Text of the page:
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Radix  By  cover art

Radix

By: A. A. Attanasio
Narrated by: Sergei Burbank
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Publisher's summary

A young man's odyssey of self discovery in a world eerily alien, yet hauntingly familiar. Set 13 centuries in the future, A. A. Attanasio meticulously creates a brilliantly realized Earth, rich in detail and filled with beings brought to life with intense energy. In this strange and beautiful world, Sumner Kagan will change from an adolescent outcast to a warrior with god-like powers and in the process take us on an epic and transcendent journey.

©1981 A. A. Attanasio (P)2012 A. A. Attanasio

What listeners say about Radix

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loved it!

the book is so colorful and dreamy even though the tale is dark and full of gloom.

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3 people found this helpful

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    5 out of 5 stars
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    5 out of 5 stars

Great prose

Creative tale and the use of language, especially for inner states and experiences, is exquisite.

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1 person found this helpful

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    5 out of 5 stars
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    4 out of 5 stars
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    5 out of 5 stars

Not for the simple minded.

Engaged.. Taxed.. Bewildered.. Astonished..
Amazed!.. It was a long 20 hours. Time well spent.. Don't forget your dictionary/thesaurus!!

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1 person found this helpful

  • Overall
    5 out of 5 stars
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    3 out of 5 stars
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    5 out of 5 stars

A long time favorite, by destiny or choice?

I've been reading this book since middle-school (as well as Last legends of the planet Earth) back in the 80s. It pulls and tugs on many strings of thought, philosophy, and disciplines. I thought of Howlies and Haoles, how those in my church told me of a destiny, and how my physical traits garnered different responses from bullies and benefactors. Sumner Kagan, the protagonist, shared part of my existence from his start to the book's end.

I'm not saying too much about the book itself, though, am I? Well, reader, or un-reader, just know that there's a dystopian future ahead of you, castes based on genetics, and a touch of metaphysics. Don't dwell on how things work now, they'll work differently then. If you're prone to melancholy, maybe skip this for now. As much as I love this book, it drags me down after consuming it. Every time. It's the only one that does, though. Hit Last Legends of the planet Earth or his excellent "Perilous Order of Camelot" series as well.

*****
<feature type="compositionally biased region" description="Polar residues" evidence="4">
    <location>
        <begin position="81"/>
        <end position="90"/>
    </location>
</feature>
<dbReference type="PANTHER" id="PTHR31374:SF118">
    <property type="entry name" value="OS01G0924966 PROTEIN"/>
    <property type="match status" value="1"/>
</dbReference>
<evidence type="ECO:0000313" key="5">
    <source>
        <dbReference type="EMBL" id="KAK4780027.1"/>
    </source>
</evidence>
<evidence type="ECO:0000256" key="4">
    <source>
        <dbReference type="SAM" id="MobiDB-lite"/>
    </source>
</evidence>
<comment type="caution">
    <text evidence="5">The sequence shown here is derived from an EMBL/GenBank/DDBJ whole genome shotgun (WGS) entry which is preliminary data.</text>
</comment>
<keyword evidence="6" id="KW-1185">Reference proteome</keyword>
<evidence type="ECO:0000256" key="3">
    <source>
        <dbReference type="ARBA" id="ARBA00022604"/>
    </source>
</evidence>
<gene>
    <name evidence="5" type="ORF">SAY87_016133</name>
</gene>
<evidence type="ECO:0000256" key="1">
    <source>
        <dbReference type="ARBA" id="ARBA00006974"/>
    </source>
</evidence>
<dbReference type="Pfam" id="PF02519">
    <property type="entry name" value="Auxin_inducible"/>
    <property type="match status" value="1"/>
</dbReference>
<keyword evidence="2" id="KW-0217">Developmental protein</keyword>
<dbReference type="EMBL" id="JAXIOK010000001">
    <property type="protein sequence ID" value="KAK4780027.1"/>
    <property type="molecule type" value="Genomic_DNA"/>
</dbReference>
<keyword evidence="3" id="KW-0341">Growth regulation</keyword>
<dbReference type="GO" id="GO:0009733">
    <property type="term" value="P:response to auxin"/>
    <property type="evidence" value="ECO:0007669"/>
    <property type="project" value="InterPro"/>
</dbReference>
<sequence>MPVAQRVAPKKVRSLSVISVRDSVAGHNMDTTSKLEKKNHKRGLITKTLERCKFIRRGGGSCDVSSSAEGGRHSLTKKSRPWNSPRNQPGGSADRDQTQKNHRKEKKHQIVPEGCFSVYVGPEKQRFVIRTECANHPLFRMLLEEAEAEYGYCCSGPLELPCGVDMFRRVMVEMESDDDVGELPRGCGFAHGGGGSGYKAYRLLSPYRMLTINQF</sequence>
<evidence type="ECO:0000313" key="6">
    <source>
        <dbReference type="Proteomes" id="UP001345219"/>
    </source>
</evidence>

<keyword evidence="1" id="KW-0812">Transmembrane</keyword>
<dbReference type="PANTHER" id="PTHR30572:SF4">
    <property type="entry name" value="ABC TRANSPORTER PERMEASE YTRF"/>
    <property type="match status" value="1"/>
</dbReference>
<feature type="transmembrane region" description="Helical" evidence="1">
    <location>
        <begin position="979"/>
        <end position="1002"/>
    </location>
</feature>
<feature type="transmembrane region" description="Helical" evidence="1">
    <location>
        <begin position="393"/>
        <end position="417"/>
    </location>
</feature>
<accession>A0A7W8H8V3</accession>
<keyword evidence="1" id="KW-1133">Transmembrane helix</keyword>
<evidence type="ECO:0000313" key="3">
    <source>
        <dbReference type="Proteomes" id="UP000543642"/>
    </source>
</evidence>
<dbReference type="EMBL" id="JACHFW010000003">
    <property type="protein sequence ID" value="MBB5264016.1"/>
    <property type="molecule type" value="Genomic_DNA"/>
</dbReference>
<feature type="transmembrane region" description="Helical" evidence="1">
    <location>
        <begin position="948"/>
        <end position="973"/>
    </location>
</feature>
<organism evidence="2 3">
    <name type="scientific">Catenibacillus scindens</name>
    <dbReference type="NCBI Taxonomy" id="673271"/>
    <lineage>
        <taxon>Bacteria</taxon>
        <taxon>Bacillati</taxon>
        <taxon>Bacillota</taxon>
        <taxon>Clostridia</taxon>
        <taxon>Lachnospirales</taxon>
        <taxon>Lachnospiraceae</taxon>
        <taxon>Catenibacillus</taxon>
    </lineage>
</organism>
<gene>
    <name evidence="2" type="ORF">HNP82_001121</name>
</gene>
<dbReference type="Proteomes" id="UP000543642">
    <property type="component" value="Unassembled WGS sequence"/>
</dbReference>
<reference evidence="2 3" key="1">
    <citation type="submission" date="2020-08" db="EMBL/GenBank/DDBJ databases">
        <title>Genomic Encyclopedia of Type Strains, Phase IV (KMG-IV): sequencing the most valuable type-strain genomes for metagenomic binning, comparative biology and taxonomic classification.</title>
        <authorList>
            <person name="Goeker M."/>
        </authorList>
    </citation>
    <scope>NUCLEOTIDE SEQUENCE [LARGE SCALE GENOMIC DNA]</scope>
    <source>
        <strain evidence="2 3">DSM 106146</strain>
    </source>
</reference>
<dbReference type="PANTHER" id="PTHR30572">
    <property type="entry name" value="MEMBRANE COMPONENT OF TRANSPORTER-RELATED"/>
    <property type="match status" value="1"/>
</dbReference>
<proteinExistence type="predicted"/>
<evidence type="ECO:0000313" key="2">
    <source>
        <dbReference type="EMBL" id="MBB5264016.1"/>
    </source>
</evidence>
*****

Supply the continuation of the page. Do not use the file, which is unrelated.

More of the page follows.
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1 person found this helpful

  • Overall
    2 out of 5 stars
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    1 out of 5 stars

Boring attempt at fantasy

This is a very weak sci-fi fantasy book. Sumner is an incels wet dream, and he spends the length of the book refusing to learn or adapt within the world, and yet in doing so he not only because a world class assassin, but also overcomes his child (who is a ruler of vor that has been prophesied for generations) and eventually becomes a god himself and chooses to end the world. Might sound interest but when you have hours upon hours of boring unproductive introspection hidden behind 3 cent words, you will end this book with a bad taste in your mouth. The reader did the best he could, but maybe the writer should just make campaign setting for home brew dnd games, he wouldn't know character development if it slapped him in the face.

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  • Overall
    3 out of 5 stars
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    4 out of 5 stars
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    3 out of 5 stars

Starts out well then ends with poor attempt at profundity.

The author’s attempt to describe grandiose universal cosmic meaning defy logic and become nonsensical. Coupled with a sincere tone of the performance, it becomes almost laughable... then annoying.

The beginning of the story and the character development is enjoyable, but that’s about it.

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